The conference, which will be co-chaired by Indian Prime Minister Manmohan Singh and Afghan President Hamid Karzai, will essentially evaluate the progress made at the earlier conference in Kabul in December last year, where 11 regional nations, the G-8 and the several international organisations pledged to help reconstruct the war-ravaged country.
As part of the conference, India's External Affairs Minister Pranab Mukherjee and Afghan Minister for Foreign Affairs Dr Rangin Dadfar Spanta will co-chair a meeting on strengthening regional cooperation mechanisms and capacities.
The countries that have been invited include Canada, China, Finland, France, Germany, Iran, Italy, Japan, Kazakhstan, Kyrgyzstan, Pakistan, Russia, Tajikistan, Turkey, Turkmenistan, the UAE, UK, the US and Uzbekistan.
Pakistan and the US, both nations with a deep and at times conflicting interest in Afghanistan, have decided to send middle level officials for the meeting. US Secretary of State Condoleeza Rice has sent Assistant Secretary of State Richard A Boucher as her representative. And instead of foreign minister Khurshid Mahmud Kasuri, Pakistan will be represented by by Minister of State for Economic Affairs Hina Rabbani Khar.
The international organisations invited include the Asian Development Bank, the Aga Khan Development Network, the European Commission, the European Council, Internation Monetary Fund, the Secretary-Generals
In order to attract private sector investment in Afghanistan, the three main Indian chambers of commerce, the Federation of Indian Chamber of Commerce and Industry, the Confederation of Indian Industry and the Associated Chambers of Commerce and Industry of India, have also organised several meetings in association with Afghanistan Investment Support Agency to coincide with the event.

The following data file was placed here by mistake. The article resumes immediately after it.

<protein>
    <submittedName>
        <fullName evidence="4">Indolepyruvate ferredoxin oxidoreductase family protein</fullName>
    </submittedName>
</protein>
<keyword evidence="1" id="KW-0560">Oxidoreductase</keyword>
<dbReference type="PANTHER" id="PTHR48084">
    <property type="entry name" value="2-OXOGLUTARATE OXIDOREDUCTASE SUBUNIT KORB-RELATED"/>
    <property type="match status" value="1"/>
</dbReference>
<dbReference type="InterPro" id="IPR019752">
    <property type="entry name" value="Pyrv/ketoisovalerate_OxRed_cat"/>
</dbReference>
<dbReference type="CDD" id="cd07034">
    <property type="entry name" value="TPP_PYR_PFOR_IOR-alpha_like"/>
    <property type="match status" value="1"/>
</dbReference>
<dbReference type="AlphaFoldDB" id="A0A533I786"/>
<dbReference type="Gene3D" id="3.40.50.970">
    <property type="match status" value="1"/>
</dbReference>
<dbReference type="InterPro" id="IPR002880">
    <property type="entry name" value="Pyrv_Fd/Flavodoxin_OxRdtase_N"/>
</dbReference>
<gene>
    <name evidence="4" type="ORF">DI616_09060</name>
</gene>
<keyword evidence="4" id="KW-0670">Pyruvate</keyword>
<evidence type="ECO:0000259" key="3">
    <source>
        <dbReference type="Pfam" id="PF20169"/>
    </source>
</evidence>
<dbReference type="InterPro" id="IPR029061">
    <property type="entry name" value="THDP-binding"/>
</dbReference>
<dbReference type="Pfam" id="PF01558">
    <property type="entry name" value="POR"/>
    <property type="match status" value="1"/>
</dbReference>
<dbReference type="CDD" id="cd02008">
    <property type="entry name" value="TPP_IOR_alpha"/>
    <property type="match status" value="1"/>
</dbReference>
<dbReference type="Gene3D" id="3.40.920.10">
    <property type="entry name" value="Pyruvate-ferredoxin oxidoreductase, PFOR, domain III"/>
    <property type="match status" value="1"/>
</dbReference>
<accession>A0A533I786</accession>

According to a statement issued by the ministry of external affairs, 'It is hoped that the conference will be able to focus on areas of interest, not only to Afghanistan, but also to the neighbours, as that will be crucial for the success of the regional cooperation initiative.
'In the past, it has been felt that the regional countries have not shown sufficient interest in this initiative. Hopefully, with the identification of practical projects, which would have commercial incentives for the regional countries as well, their interest will be simulated. Moreover, cooperation in aspects like border management; trade and transit agreements; power purchase agreements; skilled labour import agreements, etc. will necessarily bring benefits to the region as a whole.'